Beijing revisited after half a century

by bbc

By David Willey
BBC News

Bicycles dominate a Beijing street in 1965

Returning to Beijing after nearly 50 years sparks recollections of a China long gone, and the memory of one very special meeting.

The circumstances of my first visit to China were curious, to say the least.

A delegation of 25 journalists including a handful of Western reporters like myself had been chosen by the Communist authorities to report on the return home to China of a former warlord called Li Zongren.

General Li - although I personally had never heard of him - was famous for military campaigns during upheavals inside China during the 1920s, and again during the war against the Japanese in the 30s and 40s.

The general had, in fact, been acting president of China for a very brief moment during the period of political turbulence just before Mao Zedong emerged as leader in 1948.

He had escaped to the US and lived in exile there like many members of the former regime. Sick and old, he now wanted to return home to die, like any good Chinese, and a secret handover was arranged in Geneva.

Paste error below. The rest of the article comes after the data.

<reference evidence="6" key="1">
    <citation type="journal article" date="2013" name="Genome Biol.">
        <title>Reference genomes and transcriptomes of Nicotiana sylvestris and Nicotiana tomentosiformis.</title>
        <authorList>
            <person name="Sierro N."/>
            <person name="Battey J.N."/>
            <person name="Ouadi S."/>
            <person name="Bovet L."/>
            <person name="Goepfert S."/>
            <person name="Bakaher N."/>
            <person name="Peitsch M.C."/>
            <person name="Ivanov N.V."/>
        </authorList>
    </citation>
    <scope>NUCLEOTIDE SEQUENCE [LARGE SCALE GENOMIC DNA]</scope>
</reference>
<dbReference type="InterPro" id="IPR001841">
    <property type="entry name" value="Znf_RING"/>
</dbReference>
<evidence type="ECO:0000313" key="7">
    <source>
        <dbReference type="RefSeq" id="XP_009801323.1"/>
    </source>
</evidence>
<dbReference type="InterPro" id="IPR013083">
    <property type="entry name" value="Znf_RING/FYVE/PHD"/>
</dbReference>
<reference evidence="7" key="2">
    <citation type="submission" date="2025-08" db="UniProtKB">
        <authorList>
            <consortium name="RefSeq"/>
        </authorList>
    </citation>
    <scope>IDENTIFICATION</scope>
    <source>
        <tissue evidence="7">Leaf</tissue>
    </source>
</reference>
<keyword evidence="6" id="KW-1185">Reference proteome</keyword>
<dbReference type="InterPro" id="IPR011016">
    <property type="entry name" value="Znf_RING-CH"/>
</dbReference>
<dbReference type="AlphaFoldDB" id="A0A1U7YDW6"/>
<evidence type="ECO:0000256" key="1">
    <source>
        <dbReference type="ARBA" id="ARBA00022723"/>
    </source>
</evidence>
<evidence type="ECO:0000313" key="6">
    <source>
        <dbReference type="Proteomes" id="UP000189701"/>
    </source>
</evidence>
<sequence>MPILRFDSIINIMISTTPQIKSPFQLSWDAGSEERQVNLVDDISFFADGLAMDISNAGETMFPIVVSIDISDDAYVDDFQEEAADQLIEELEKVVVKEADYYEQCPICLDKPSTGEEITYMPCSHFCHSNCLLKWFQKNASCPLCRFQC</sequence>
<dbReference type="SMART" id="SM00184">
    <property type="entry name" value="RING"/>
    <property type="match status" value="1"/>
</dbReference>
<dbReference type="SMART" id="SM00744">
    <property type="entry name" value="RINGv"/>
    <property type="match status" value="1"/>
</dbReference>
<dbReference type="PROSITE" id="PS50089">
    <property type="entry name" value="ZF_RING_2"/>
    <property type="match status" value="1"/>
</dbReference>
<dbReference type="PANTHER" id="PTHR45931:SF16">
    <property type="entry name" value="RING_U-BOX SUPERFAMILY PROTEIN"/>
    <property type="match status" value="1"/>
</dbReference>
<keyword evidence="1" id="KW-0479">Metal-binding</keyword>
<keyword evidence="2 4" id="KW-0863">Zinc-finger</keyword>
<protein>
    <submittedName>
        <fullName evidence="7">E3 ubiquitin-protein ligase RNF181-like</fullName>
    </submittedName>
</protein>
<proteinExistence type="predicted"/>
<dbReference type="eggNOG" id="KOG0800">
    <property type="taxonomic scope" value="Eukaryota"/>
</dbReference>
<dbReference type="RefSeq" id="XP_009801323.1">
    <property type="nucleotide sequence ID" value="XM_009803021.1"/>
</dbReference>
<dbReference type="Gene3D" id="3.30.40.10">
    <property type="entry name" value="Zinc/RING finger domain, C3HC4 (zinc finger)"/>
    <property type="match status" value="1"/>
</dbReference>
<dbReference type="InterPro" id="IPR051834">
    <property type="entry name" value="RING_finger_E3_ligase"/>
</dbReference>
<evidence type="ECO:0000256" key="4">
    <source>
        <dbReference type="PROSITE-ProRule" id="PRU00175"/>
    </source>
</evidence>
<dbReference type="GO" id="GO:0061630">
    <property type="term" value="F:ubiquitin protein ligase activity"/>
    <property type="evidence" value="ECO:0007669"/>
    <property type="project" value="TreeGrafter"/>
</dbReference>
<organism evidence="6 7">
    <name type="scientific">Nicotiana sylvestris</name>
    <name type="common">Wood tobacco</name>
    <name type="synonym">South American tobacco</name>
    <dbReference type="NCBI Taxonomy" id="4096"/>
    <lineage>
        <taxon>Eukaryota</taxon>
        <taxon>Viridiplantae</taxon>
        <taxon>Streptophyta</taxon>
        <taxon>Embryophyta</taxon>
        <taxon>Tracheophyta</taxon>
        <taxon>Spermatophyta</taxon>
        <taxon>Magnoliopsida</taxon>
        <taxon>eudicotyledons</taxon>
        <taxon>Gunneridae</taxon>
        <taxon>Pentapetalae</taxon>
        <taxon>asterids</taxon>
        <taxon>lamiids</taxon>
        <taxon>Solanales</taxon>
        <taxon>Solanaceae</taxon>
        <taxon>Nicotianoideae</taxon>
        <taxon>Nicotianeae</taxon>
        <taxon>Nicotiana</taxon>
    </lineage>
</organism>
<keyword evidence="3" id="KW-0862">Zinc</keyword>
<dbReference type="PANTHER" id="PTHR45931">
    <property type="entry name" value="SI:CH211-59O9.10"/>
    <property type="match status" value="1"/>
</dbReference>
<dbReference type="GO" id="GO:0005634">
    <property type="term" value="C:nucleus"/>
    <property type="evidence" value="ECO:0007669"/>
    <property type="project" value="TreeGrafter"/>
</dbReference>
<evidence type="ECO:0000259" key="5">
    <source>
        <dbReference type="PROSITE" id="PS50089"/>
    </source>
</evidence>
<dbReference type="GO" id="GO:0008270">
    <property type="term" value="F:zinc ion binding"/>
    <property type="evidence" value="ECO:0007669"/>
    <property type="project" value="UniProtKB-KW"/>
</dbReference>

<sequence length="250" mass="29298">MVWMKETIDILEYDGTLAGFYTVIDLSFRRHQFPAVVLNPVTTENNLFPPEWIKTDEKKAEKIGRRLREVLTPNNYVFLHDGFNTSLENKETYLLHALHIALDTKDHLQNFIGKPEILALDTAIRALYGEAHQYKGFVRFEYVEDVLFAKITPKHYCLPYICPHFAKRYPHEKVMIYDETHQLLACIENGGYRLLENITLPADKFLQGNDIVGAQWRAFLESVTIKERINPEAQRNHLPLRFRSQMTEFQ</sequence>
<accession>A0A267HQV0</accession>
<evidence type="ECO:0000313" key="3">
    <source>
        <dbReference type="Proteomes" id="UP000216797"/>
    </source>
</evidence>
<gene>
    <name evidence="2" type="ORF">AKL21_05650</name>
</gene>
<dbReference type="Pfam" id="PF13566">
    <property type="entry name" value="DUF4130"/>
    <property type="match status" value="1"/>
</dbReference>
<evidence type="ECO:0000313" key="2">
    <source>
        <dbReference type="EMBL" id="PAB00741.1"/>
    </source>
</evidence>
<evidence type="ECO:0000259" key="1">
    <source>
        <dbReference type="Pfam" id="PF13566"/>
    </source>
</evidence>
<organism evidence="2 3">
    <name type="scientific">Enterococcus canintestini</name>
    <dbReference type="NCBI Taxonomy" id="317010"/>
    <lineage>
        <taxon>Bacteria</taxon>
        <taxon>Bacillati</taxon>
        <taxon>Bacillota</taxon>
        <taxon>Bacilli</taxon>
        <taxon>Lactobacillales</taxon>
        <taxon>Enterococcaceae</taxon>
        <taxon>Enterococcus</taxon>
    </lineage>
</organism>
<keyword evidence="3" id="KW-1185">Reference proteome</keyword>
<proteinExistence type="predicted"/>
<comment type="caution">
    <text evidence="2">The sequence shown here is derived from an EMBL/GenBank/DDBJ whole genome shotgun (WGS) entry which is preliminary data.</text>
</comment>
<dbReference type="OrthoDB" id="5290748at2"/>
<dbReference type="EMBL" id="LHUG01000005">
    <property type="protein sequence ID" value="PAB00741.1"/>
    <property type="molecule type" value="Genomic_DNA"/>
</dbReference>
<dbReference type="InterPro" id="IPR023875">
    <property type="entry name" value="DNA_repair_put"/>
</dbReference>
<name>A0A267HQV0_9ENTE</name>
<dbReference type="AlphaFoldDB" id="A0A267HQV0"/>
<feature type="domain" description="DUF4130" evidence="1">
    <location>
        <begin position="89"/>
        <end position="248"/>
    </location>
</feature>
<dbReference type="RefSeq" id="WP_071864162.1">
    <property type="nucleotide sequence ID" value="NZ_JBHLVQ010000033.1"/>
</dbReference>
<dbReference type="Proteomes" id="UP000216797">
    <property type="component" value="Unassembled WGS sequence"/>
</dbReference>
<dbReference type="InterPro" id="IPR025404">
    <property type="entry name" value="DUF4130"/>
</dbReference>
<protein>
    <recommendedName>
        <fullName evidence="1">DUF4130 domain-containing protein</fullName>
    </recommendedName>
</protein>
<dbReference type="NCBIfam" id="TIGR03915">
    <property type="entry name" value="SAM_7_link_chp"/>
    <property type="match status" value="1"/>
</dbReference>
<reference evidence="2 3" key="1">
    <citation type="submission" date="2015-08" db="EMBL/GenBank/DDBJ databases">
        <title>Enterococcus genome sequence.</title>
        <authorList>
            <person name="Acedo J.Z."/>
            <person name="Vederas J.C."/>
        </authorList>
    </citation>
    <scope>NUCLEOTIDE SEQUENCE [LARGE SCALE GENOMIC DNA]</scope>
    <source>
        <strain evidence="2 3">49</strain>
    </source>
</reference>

So, on a cold, sunny Sunday afternoon in late September 1965, I found myself at a news conference followed by a reception in Beijing in the Great Hall of the People, rubbing shoulders with the entire top Chinese nomenklatura who had gathered to welcome the famous former warlord.

Zhou Enlai welcomes Li Zongren

I remember recognising Chairman Mao's brilliant number two, Zhou Enlai, an unforgettable face, and the burly Chen Yi, the powerful general who was acting foreign minister.

Also Peng Zhen, the Mayor of Beijing, shortly to be purged as the Cultural Revolution surged ahead and the infamous Red Guards caused mayhem all over the country.

I was even introduced briefly to a sad-faced, bespectacled old man who was pointed out to me, standing there drably dressed in dark blue fatigues in a corner of the vast reception room.

He was Pu Yi, the last Emperor of China. Pu Yi, last in line of the Qing dynasty, had succeeded briefly to the Dragon throne while still a toddler, and was forced to abdicate at the age of six.

After an eventful life, which had included a period of captivity in Russia, they told me, he was now employed as part-time literary editor and part-time gardener by the new Communist masters of China.

Pu Yi, emperor and, later, gardener

Beijing today bears little resemblance

To refresh my mind about what turned out to be perhaps three of the most exciting weeks of my entire life, I have been looking at my diary notes for 1965 and viewing for the first time in decades an hour of 8mm colour film I shot - despite the worried glances of our official minders - as we moved around Beijing and, later, around some of China's other major cities.


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2012-09-05 12:17:14